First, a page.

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Greater heights: General Sharp helped prepare command for 21st century.

(Editor's note: in 2008, the Air Force Reserve will celebrate its 60th anniversary, having been established in 1948 as an organization Separate from the regular Air Force. This is the first in a series of six articles leading up to this celebration that honor some of the people who are responsible for where Air Force Reserve Command is today and how it got here. The articles are based on the personal experiences and fond memories of Gene Vandeventer, who served as an aide-de-camp at Headquarters AFRC from 1986 to 1990. Mr. Vandeventer currently works as a civilian in the Directorate of Historical Services at HQ AFRC, Robins Air Force Base. Ca. People of diverse ranks and grades are listed in no special order. By telling these people's personal stories, Mr. Vandeventer hopes to both recognize their outstanding sacrifice, determination and farsightedness and expound upon the Reserve's prestigious history to the next generation of Citizen Airmen.)

Maj. Gen. Alan G. Sharp wan a quiet and intuitive officer who knew well the airlift days of old and yet leaned forward into the fast-approaching future of high technology and the Air Force! Reserve's ever-broadening missions and global taskings.


In 1986, General Sharp assumed the duties as vice commander, Headquarters Air Force Reserve. He brought years of airlift experience and a proven leadership style to an Air Force Reserve that had begun to acquire greater roles thanks to the Total Force concept.

General Sharp joined with the newly appointed commander. Maj. Gen. Roger P. Scheer, a seasoned veteran from the lighter world, and together these two officers set about the task of preparing to lead the Air Force Reserve into the 21st century. As General Scheer learned more about the airlift environment from General Sharp's perspective and experience and visa versa, the duo molded into an effective leadership team that helped propel the Air Force Reserve forces to greater heights of combat readiness. This proved to be a key factor in how these forces successfully conducted themselves during Desert Shield and Desert Storm.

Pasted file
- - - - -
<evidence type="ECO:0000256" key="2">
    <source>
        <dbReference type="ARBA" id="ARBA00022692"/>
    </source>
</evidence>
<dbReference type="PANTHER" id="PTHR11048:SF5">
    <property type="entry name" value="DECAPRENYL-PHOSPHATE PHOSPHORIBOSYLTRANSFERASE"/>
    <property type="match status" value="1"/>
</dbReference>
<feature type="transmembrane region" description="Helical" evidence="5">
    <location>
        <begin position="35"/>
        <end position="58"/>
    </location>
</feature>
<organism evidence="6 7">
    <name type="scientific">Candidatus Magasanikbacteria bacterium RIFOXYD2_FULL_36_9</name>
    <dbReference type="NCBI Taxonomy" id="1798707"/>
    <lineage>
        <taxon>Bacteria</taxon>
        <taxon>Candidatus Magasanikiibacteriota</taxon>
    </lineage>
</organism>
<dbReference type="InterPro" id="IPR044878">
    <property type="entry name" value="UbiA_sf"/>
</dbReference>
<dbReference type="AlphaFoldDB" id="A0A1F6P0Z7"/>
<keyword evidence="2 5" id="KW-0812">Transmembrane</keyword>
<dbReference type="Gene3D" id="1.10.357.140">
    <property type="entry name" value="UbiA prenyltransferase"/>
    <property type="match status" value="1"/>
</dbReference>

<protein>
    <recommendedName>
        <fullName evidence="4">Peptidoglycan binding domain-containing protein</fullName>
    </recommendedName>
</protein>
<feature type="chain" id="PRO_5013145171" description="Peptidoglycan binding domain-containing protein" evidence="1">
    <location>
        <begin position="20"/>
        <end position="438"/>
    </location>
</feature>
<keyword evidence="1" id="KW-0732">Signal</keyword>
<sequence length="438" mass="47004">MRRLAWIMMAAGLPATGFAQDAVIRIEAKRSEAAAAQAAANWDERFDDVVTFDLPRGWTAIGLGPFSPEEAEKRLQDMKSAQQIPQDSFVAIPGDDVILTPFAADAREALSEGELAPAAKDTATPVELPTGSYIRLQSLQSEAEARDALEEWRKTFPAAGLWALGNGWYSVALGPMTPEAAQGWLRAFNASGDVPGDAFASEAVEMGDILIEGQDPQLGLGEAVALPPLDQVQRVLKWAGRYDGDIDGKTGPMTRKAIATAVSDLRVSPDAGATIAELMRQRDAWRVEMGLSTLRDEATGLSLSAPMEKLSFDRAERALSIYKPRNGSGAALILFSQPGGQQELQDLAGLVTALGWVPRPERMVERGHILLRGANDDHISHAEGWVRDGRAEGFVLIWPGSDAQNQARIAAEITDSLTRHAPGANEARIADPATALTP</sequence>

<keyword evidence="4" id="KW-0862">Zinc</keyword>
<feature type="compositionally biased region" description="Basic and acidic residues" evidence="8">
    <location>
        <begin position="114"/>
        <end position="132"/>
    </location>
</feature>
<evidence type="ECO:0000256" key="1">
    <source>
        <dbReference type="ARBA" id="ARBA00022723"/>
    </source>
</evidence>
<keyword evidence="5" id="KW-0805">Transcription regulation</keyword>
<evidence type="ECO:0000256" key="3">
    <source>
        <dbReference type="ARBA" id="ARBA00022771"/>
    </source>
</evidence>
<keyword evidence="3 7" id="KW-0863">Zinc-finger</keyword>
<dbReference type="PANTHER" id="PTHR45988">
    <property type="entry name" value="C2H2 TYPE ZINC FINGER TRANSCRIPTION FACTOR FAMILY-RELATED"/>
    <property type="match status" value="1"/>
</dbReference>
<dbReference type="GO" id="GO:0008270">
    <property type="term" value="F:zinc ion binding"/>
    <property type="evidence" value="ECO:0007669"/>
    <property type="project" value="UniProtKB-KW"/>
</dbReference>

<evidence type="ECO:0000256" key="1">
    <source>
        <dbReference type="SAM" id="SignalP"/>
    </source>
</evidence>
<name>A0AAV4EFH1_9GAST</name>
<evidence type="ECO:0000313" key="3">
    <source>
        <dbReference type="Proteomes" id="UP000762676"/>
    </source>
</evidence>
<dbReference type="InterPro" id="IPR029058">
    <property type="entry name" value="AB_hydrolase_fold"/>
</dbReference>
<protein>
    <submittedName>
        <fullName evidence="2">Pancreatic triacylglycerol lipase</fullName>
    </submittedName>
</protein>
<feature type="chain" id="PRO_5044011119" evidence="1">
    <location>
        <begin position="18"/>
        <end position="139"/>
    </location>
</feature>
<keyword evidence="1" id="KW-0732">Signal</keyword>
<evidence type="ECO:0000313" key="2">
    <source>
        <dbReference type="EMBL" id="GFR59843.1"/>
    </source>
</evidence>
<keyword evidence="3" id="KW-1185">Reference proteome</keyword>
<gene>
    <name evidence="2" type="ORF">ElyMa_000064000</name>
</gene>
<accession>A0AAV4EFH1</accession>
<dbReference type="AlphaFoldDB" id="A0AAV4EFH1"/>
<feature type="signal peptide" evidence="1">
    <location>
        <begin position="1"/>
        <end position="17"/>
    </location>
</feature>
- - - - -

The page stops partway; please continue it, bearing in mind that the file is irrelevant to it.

General Sharp began his Air Force career in 1953. He flew several airframes throughout his career, becoming a qualified pilot in the C-46. C-119, C-124 and C-141. 1 first came to know him when he assumed his final Air Force Reserve assignment before retiring as vice commander.

As his executive officer and aide-de-camp, I can honestly say I never met a more dedicated and ethical officer in my lifetime. The general quickly became my mentor. General Sharp wanted to literally take the headquarters to the field. As I understand it. this visitation initiative (to the extent that he conducted it) had not been accomplished with this much intensity since the days of Maj. Gen. Richard Bodycombe (circa 1979).

From 1986 to 1990. I became a travel agent extraordinaire, arranging visits, transportation and itineraries that involved not just the two of us but several members of the general's headquarters staff as we journeyed on unit training assembly weekends across the globe. During this four-year period, we visited more than 90 installations stretching from the East Coast to the Pacific Island of Guam.

General Sharp's purpose in making these visits was two-fold. First, his presence sent a strong signal that the senior leadership was appreciative of Reservists' service and wanted to hear firsthand about their unique unit problems as well as their benchmark processes. Additionally, taking some of his key staff members along with him gave them the opportunity to see and hear how the UTAs were being conducted and all the pre-planning involved in making things happen.